The Prime Minister signalled that the tax rise hitting 2.5 million workers could still be mitigated, as she sought to see off a damaging clash with Tory backbenchers who fear the policy looks like a clear breach of a key election pledge.
While she continued to stand by the NICs rise on Thursday in Brussels, her defence also saw her point to broader policy reviews that may bring forward new protections for the self-employed workers affected and highlight a legislative process that gives MPs a chance to propose changes to the policy.
In the 24 hours since Chancellor Philip Hammond announced the reform, Conservatives have taken to the airwaves to nervously question the move and raised concerns more forcefully with Ms May in private.
With party unity critical ahead of crucial votes in the Commons next week, Ms May’s firefighting appeared to have bought her time with backbenchers saying it was a “sensible” way to approach their concerns, while others are still unhappy with her defence of the policy, saying it looks like “smoke and mirrors”.
Addressing reporters, Ms May said: “This is a change that leaves lower-paid self-employed workers better off, it's accompanied by more rights and protections for self-employed workers and it reforms the system of National Insurance to make it simpler, to make it fairer and to make it more progressive.”
The Conservative 2015 election manifesto clearly stated four times the Tories would not increase NICs once in power, in a move that may have helped convince millions to vote for the party.
Deflecting questions over whether the move breaks the promise, Ms May repeated her defence of the policy – that legislation published after the election made clear that only employed, and not self-employed workers, would be protected.
“The legislation was clear that it was honouring our manifesto commitment in our 2015 manifesto, and no amendments or concerns were raised at the time,” she told reporters.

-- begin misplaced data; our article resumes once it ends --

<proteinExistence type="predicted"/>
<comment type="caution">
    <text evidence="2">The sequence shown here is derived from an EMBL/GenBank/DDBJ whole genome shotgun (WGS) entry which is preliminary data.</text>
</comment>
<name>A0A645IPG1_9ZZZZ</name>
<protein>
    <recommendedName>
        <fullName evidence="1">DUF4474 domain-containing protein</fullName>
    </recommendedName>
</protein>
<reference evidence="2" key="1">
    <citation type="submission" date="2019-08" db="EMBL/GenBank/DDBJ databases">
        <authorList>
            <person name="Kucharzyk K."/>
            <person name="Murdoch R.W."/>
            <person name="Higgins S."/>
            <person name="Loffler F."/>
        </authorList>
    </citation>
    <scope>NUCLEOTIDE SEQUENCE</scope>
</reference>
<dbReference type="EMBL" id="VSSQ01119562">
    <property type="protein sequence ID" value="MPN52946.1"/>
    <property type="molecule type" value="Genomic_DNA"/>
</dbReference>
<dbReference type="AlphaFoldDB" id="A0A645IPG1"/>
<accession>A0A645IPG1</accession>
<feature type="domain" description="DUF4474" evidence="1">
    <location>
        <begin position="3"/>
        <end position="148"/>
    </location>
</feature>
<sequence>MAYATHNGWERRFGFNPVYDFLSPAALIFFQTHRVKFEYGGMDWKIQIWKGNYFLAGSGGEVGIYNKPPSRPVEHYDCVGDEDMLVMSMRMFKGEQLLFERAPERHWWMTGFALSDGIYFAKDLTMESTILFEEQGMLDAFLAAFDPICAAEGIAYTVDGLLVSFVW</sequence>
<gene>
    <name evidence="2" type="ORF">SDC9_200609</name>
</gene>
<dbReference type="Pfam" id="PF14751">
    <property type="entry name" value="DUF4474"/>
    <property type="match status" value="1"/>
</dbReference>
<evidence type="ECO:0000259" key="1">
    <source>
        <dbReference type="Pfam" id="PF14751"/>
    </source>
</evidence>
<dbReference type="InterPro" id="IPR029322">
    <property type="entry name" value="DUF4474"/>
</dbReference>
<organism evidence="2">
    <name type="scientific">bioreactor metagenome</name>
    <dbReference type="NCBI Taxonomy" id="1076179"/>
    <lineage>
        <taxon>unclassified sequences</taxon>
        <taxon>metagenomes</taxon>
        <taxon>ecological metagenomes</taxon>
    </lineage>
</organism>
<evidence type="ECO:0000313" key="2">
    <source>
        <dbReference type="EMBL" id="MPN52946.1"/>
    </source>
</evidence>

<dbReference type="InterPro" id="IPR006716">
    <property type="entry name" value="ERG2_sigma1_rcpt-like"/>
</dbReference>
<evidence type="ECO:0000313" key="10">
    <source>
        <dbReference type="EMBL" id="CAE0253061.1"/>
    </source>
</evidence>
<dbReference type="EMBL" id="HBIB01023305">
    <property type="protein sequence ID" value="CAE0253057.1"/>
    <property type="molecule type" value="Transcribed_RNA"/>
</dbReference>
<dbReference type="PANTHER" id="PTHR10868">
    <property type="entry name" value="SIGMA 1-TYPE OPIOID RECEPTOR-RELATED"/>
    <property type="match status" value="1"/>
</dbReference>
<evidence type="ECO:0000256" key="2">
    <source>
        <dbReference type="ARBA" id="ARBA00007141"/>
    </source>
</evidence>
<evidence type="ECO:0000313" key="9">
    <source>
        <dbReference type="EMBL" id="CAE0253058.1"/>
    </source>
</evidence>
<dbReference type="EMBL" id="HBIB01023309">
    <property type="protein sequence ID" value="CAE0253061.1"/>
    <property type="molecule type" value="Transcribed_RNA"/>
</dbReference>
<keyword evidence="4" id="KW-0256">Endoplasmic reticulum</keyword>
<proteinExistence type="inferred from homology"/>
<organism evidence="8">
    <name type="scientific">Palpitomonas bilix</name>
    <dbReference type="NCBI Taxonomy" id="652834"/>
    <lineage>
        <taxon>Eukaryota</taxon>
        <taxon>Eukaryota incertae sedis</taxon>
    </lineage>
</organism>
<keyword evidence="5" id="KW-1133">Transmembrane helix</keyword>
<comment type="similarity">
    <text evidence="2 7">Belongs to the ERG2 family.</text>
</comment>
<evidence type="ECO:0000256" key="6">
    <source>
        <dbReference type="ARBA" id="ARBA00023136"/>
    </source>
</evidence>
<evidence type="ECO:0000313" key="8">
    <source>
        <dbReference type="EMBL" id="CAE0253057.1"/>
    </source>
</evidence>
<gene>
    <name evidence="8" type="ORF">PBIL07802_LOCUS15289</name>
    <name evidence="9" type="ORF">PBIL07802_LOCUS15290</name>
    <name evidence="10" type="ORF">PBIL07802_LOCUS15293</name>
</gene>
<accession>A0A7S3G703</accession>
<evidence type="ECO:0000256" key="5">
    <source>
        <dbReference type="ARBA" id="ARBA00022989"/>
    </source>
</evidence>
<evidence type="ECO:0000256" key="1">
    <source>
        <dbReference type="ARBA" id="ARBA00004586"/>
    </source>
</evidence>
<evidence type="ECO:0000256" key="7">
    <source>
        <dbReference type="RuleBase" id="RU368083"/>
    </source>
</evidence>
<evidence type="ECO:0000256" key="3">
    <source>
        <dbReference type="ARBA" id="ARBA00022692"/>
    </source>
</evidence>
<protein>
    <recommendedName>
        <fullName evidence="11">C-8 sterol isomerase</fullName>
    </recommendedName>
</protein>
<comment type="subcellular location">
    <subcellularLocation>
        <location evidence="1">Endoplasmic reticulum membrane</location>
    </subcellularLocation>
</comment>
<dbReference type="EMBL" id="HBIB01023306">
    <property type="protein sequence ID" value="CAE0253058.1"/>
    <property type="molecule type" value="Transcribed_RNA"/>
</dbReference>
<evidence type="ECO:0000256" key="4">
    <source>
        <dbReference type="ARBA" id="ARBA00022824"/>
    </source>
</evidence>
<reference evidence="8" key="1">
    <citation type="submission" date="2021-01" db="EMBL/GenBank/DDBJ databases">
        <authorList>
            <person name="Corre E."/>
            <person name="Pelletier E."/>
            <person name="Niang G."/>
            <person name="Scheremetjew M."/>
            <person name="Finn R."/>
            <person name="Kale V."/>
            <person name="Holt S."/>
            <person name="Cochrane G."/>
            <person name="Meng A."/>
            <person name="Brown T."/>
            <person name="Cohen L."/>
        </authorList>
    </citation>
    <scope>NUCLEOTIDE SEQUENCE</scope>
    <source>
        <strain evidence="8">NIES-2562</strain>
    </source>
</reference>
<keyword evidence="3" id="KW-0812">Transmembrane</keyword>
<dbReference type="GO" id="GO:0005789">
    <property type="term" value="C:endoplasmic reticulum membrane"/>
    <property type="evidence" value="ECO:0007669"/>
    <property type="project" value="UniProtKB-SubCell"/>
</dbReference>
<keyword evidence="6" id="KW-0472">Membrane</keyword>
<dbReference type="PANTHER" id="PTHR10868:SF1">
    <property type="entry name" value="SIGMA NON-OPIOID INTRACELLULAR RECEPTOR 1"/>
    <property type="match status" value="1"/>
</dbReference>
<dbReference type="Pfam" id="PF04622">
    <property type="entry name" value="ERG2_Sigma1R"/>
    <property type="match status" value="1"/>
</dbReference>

She also pointed out that money raised from the move would provide greater funding for technical education, free schools and social care that MPs had also wanted.
The Prime Minister noted that the NICs rise would be not be passed through Parliament in the usually untouchable Finance Bill, but in separate legislation in the autumn.
She also highlighted a review taking place by Matthew Taylor, chief executive of the Royal Society of Arts, into employment practices and said the Government would bring out a separate paper over the summer explaining the NICs changes.
Ms May added: “The Chancellor will be speaking, as will his ministers, to MPs, business people and others to listen to the concerns.”
The move to change rates for some 2.5 million class four NICs payers would see those hit having to pay an extra £240 a year, though the Government said an accompanying move to abolish the class two category would reduce the number of people losing out to 1.6m and that no one earning less than £16,200 will be worse off.
Nonetheless, it sent a shockwave along the Tory back benches with a string of MPs appearing on TV and radio to question whether the hike was hitting “our people” – entrepreneurs and small business owners.
Moreover they feared claiming a manifesto commitment had not been breached because the policy’s small print had been published after the election, would anger voters affected.
London Tory MP Bob Blackman told The Independent: “Going on the legislation that we put through after the election… looks like smoke and mirrors.”
He said he would be lobbying the Government to find a way of bringing employed and self-employed workers’ NICs into line without increasing NICs on entrepreneurs and people starting their own businesses.
Another Tory MP said: “She needs party loyalty because there’s some very big votes next week, she’s done this tonight because it needs resolving before the Budget and Brexit votes that are coming.”
Another Conservative said: “You just don’t go messing with election manifesto pledges when the atmosphere is as febrile as it is at the moment.”
Earlier in the day, Dominic Raab MP was among those who raised concerns. After Ms May’s press conference he said: “This was a sensible way to make sure we look carefully at the impact, and treat both self-employed and other workers fairly.”
Fellow Tory Andrew Bridgen said: “I think she’s done enough to placate backbenchers. I’m pleased the Prime Minister is taking on people’s concerns. It’s going to have it’s own bill, there will be two reviews.”
Mr Bridgen also said that if the reviews threw up problems with the proposed change he would expect it to be stopped.